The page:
Our guts may not provide long-lasting systemic immunity from COVID-19, which is where immune cells circulate through the body to provide protection to other organs, finds a new study published in Frontiers in Immunology. An analysis of blood samples from patients infected with SARS-CoV-2 revealed that immune cells circulating in the blood, which were triggered by the gut's response to infection, were limited in number when compared to immune cells that had been triggered elsewhere in the body.
"Although the gut is considered an important portal of entry for the virus, the immune response in the blood of COVID-19 patients is dominated by lymphocytes - cells that protect the body from infection - that have been triggered by other areas of the body," says Dr Sebastian Zundler, author of this study and research group leader at the Department of Medicine 1, University Hospital Erlangen, Germany. "Further work is needed, but these findings may have implications for oral COVID-19 vaccines."
COVID-19 infection can enter the body via the lungs or the gut, hence the advice for social distancing and frequent handwashing. Zundler's team were keen to understand the role of the gut in providing systemic immunity to this virus.
"My lab is usually interested in immune responses linked to inflammatory bowel disease - an immune-mediated disorder. Since SARS-CoV-2 infection can occur via the intestine, we decided to transfer our knowledge to study this virus," says Zundler.
The team used a technique called flow cytometry to detect and measure the different types of immune cells that were found in the blood samples of patients currently with COVID-19, patients recovered from COVID-19 and those free of the virus.
"There is a special mechanism in the lymphoid tissue of the gut that triggers the production of an imprint marker called "a4b7 integrin". This marker causes T cells to head towards the gut to fight infection. We can use this marker to identify whether there are lymphocytes circulating in the blood that were triggered by the gut's immune response," explains Dr Tanja Müller, lead author of this study, also based at the University Hospital Erlangen.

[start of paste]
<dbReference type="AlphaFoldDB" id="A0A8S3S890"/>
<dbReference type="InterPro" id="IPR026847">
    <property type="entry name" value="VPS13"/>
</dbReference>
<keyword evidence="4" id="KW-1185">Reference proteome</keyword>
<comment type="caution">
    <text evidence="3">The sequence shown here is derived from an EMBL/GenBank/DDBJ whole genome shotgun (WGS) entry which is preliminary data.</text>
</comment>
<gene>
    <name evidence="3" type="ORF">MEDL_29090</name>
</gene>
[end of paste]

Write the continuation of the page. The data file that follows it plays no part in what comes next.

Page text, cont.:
She continues, "We found relatively few immune cells with this marker in the blood of patients with COVID-19. This could be because of the "dilution" by cells generated at other sites of infection - most probably the lung - or alternatively by the selective attraction of these gut-imprinted immune cells to organs other than the gut, since there was no difference between patients with and without symptoms that suggested an intestinal element to their infection."
Implications for an oral vaccine
The researchers speculate that if the gut-imprinted immune cells are diluted in comparison to immune cells triggered by other parts of the body, there could be implications for the oral-based COVID-19 vaccines currently under development.
"If there are relatively few gut-imprinted immune cells, exposing the intestinal immune system with a SARS-CoV-2 vaccination might not result in substantial circulating immunity and therefore the cross-protection of other organs against the virus," says Müller.
Zundler stresses that further research is needed to understand the significance of their findings.
"Our study adds to our understanding of the human immune response to SARS-CoV-2 infection, but we cannot yet finally answer the question about the fate of the gut-imprinted immune cells - whether they are "diluted" or "attracted" elsewhere. Assessing biopsy samples from the gut and autopsy samples from the lungs will help us to answer this important question."
Frontiers in Immunology